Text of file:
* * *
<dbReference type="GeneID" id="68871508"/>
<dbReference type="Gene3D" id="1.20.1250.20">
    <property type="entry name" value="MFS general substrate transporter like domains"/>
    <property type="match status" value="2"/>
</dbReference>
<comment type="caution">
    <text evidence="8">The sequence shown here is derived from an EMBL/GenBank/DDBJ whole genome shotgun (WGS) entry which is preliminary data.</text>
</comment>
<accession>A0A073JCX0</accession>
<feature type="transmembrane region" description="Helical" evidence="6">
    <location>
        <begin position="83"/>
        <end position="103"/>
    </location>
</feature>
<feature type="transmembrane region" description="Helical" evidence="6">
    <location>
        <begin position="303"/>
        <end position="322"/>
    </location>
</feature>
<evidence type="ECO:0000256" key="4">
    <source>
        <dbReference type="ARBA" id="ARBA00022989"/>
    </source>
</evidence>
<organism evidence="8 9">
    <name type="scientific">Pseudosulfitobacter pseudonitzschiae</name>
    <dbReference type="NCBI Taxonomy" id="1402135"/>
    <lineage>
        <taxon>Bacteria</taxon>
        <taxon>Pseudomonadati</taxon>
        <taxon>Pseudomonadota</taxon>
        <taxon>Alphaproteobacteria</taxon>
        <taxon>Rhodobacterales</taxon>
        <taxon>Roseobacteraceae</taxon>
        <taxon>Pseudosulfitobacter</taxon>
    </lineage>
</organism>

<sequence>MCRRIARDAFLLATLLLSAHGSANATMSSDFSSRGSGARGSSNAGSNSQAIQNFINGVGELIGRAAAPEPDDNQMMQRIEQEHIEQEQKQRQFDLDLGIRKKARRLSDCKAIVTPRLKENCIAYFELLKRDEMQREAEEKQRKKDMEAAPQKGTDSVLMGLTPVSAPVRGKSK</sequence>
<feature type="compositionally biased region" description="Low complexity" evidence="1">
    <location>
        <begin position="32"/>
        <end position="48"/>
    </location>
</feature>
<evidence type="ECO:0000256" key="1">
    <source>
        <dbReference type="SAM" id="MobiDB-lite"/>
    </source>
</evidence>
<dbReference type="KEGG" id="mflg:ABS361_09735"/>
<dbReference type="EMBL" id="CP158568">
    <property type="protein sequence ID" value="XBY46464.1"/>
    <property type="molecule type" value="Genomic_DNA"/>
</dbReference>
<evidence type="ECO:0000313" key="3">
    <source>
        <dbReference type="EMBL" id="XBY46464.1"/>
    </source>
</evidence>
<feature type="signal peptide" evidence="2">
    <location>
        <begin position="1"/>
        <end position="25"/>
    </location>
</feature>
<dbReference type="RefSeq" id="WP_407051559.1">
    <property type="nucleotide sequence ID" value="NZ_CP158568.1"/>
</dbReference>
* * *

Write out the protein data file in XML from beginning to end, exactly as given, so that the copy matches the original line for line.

<dbReference type="GeneID" id="68871508"/>
<dbReference type="Gene3D" id="1.20.1250.20">
    <property type="entry name" value="MFS general substrate transporter like domains"/>
    <property type="match status" value="2"/>
</dbReference>
<comment type="caution">
    <text evidence="8">The sequence shown here is derived from an EMBL/GenBank/DDBJ whole genome shotgun (WGS) entry which is preliminary data.</text>
</comment>
<accession>A0A073JCX0</accession>
<feature type="transmembrane region" description="Helical" evidence="6">
    <location>
        <begin position="83"/>
        <end position="103"/>
    </location>
</feature>
<feature type="transmembrane region" description="Helical" evidence="6">
    <location>
        <begin position="303"/>
        <end position="322"/>
    </location>
</feature>
<evidence type="ECO:0000256" key="4">
    <source>
        <dbReference type="ARBA" id="ARBA00022989"/>
    </source>
</evidence>
<organism evidence="8 9">
    <name type="scientific">Pseudosulfitobacter pseudonitzschiae</name>
    <dbReference type="NCBI Taxonomy" id="1402135"/>
    <lineage>
        <taxon>Bacteria</taxon>
        <taxon>Pseudomonadati</taxon>
        <taxon>Pseudomonadota</taxon>
        <taxon>Alphaproteobacteria</taxon>
        <taxon>Rhodobacterales</taxon>
        <taxon>Roseobacteraceae</taxon>
        <taxon>Pseudosulfitobacter</taxon>
    </lineage>
</organism>

<sequence>MCRRIARDAFLLATLLLSAHGSANATMSSDFSSRGSGARGSSNAGSNSQAIQNFINGVGELIGRAAAPEPDDNQMMQRIEQEHIEQEQKQRQFDLDLGIRKKARRLSDCKAIVTPRLKENCIAYFELLKRDEMQREAEEKQRKKDMEAAPQKGTDSVLMGLTPVSAPVRGKSK</sequence>
<feature type="compositionally biased region" description="Low complexity" evidence="1">
    <location>
        <begin position="32"/>
        <end position="48"/>
    </location>
</feature>
<evidence type="ECO:0000256" key="1">
    <source>
        <dbReference type="SAM" id="MobiDB-lite"/>
    </source>
</evidence>
<dbReference type="KEGG" id="mflg:ABS361_09735"/>
<dbReference type="EMBL" id="CP158568">
    <property type="protein sequence ID" value="XBY46464.1"/>
    <property type="molecule type" value="Genomic_DNA"/>
</dbReference>
<evidence type="ECO:0000313" key="3">
    <source>
        <dbReference type="EMBL" id="XBY46464.1"/>
    </source>
</evidence>
<feature type="signal peptide" evidence="2">
    <location>
        <begin position="1"/>
        <end position="25"/>
    </location>
</feature>
<dbReference type="RefSeq" id="WP_407051559.1">
    <property type="nucleotide sequence ID" value="NZ_CP158568.1"/>
</dbReference>